Monthly Water Supply Outlook Reports can be found at this website after the 5th business day of the month:https://www.nrcs.usda.gov/wps/portal/nrcs/mt/snow/waterproducts/basin/

MSGA to host agency officials at MidYear Meeting

The Montana Stockgrowers Association will be hosting their annual MidYear Meeting in Dillon, MT June 14-15. A highlight of this year’s event will be the two Agricultural issues briefings held on June 15 at 9:30 am and 2:30 pm at the Beaverhead County Fairgrounds.

“This is a great opportunity to engage with high ranking officials at this historic event,” said Bryan Mussard MSGA President. “Everything from natural resources to trade to environmental regulation will be discussed during these briefings. You won’t want to miss the high caliber of speakers that will be on hand to answer your questions.”

Confirmed speakers include U.S. Senator Steve Daines; Allen Rowley, U.S. Forest Service Director of Forest Management; Brian Steed U.S. Bureau of Land Management Deputy Director, Programs & Policy; Langston D. Hull, DVM, PhD USDA APHIS Director – Cattle Health Center; Alan Mikkelsen BBureauof Reclamation Senior Advisor to the Secretary, Water and Western Resource Issues. Other invitees include USTR’s Chief Agricultural Negotiator, Gregg Doud and Senior advisors to the Environmental Protection Agency Administrator.

Friday, June 15 also includes a parade through the streets of Dillon starting at 11:00 am and a concert that evening headlined by Nashville based band Saints and Angels, they will be joined by Brian Bonds, original guitarist for Florida Georgia Line.

To learn more about the event, visit mtbeef.org.

MSGA Applauds Introduction of Legislation Addressing Hours of Service Changes for Livestock Haulers

The Montana Stockgrowers Association applauded the introduction of the Transporting Livestock Across America Safely (TLAAS) Act, noting this legislation would ensure animal welfare and the safety of livestock haulers. The bill was introduced last week by U.S. Sens. Ben Sasse of Nebraska, Heidi Heitkamp of North Dakota, Jerry Moran of Kansas, John Hoeven of North Dakota, Jon Tester of Montana, Joni Ernst of Iowa, Marco Rubio of Florida, Tina Smith of Minnesota, Pat Roberts of Kansas, Rand Paul of Kentucky and Doug Jones of Alabama. Following the introduction, U.S. Sen. Steve Daines has also signed on as a cosponsor.

“We would like to thank Sens. Tester and Daines for cosponsoring this common-sense piece of legislation. The current Hours of Service rules for livestock haulers present serious challenges for our industry and jeopardize the health and well-being of livestock,” said Bryan Mussard President of the Montana Stockgrowers Association. “This has been a priority of the Association and an issue we have worked on relentlessly.”

Starting Oct. 1, Livestock haulers are scheduled to have to start using Electronic Logging Devices (ELDs) to track their driving times and distances. Under current rules, they would be required to turn on their ELDs after crossing out of the 150-air-mile radius from their loading point, after which they can only drive for 11 hours before taking a mandatory 10-hour break. This 11-hour drive time with mandatory 10-hour rest would mean cattle from Montana would not make it to destinations in Nebraska and Kansas without having a mandatory rest period, this puts the animals at risk.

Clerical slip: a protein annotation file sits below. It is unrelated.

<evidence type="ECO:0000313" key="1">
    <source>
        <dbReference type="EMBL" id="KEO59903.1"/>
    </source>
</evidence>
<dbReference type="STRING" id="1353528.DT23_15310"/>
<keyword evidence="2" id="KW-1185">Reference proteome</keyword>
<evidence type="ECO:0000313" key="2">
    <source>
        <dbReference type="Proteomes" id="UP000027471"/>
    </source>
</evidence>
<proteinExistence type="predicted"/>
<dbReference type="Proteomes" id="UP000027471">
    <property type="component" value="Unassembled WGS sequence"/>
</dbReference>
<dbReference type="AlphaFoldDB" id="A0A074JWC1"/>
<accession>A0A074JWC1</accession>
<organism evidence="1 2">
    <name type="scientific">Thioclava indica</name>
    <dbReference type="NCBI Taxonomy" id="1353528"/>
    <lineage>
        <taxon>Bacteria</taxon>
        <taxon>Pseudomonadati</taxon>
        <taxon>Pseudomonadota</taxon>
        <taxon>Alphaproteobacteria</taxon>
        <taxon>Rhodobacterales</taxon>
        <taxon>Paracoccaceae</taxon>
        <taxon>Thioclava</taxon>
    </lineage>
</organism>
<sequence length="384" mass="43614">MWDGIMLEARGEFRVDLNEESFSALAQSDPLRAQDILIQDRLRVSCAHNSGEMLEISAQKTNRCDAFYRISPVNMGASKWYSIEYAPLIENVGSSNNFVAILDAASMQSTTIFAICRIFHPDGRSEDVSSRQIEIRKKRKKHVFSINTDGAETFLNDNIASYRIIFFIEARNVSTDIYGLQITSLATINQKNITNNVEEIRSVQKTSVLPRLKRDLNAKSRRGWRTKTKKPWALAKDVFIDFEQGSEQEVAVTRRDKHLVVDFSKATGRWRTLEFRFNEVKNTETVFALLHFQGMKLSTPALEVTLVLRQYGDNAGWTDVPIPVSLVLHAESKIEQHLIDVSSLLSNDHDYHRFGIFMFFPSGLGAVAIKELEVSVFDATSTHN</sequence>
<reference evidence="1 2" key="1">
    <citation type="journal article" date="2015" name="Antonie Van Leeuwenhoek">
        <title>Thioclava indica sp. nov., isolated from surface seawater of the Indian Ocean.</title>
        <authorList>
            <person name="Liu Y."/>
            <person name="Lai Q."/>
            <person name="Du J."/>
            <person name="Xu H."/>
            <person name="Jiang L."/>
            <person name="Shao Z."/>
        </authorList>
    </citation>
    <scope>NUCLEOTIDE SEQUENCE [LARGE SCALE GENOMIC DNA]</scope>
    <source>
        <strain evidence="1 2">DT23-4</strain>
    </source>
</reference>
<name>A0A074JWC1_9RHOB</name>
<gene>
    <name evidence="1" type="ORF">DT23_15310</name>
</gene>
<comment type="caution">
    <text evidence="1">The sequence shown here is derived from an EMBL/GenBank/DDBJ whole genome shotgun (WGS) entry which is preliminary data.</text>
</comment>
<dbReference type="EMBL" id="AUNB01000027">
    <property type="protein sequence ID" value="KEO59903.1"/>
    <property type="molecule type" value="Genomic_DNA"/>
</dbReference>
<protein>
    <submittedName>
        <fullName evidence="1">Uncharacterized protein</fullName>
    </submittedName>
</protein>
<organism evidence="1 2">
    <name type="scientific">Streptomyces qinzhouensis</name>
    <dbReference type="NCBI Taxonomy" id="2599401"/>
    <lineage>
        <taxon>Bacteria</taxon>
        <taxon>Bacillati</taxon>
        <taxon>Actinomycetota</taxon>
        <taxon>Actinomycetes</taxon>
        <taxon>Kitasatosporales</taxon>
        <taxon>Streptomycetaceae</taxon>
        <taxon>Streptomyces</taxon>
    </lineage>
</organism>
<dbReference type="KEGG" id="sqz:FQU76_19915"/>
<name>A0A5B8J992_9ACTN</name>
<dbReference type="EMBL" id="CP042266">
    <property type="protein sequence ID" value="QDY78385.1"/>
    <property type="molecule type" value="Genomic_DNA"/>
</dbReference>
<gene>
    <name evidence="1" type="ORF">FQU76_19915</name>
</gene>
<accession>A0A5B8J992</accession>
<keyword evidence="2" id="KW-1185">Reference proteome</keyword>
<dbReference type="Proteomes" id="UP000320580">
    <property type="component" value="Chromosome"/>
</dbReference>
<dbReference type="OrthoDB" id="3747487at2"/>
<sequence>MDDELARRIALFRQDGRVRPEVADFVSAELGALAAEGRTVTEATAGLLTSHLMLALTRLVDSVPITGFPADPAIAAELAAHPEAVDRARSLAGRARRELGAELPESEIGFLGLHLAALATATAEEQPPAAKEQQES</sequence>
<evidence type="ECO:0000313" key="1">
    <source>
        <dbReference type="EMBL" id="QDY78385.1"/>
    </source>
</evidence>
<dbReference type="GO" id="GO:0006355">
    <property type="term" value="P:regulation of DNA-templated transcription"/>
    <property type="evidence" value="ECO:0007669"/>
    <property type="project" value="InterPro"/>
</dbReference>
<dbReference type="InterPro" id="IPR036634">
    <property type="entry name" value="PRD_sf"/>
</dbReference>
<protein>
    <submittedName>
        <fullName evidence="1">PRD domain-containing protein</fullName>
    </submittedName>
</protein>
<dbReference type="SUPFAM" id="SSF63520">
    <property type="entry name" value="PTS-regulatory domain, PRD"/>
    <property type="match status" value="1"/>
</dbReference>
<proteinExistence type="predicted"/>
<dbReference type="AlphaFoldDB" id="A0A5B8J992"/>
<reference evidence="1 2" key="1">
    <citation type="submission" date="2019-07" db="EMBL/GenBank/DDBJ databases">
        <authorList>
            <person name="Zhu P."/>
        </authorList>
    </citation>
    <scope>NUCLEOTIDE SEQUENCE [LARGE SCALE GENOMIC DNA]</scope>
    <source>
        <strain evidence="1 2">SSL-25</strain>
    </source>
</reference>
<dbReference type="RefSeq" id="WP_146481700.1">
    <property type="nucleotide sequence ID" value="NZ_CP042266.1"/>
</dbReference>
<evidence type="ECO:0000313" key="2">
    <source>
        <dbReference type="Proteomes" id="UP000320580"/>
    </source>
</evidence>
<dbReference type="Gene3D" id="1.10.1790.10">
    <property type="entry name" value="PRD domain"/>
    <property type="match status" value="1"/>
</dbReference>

The TLAAS Act takes into full consideration the fact that there are living and breathing animals on the trailer that must be kept moving, and that they must get to their destination as quickly and as safely as possible.  This bill provides for more drive time for livestock haulers, as well as granting the flexibility for drivers to rest at any point during the trip without the break counting against HOS time. This bill also allows for another 150-air-mile exemption on the back end of a livestock haul to account for the wait time that occurs when unloading live animals.

MSGA met with the U.S. Department of Transportation last year to raise concerns about the effect the ELDs and the Hours of Service will have on animal husbandry. MSGA will continue to follow this legislation as it moves through the process and will work with Montana’s congressional delegation to pass this critical piece of legislation.

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The Montana Stockgrowers Association, a non-profit organization representing nearly 2,500 members, strives to serve, protect and advance the economic, political, environmental and cultural interests of cattle producers, the largest sector of Montana’s number one industry – agriculture.

Tester Works Across the Aisle to Strengthen Montana’s #1 Industry, Protect Clean Water

U.S. Senator Jon Tester today worked across the aisle to strengthen Montana’s #1 industry and protect clean water for rural communities.

Tester used his position as a senior member of the Senate Appropriations Committee to include funding for important Montana initiatives in two recent bipartisan laws.  During a committee meeting, Tester voted in favor of both the Senate Agriculture Appropriations Bill and the Senate Energy and Water Appropriations Bill, sending them to the Senate floor for a final vote.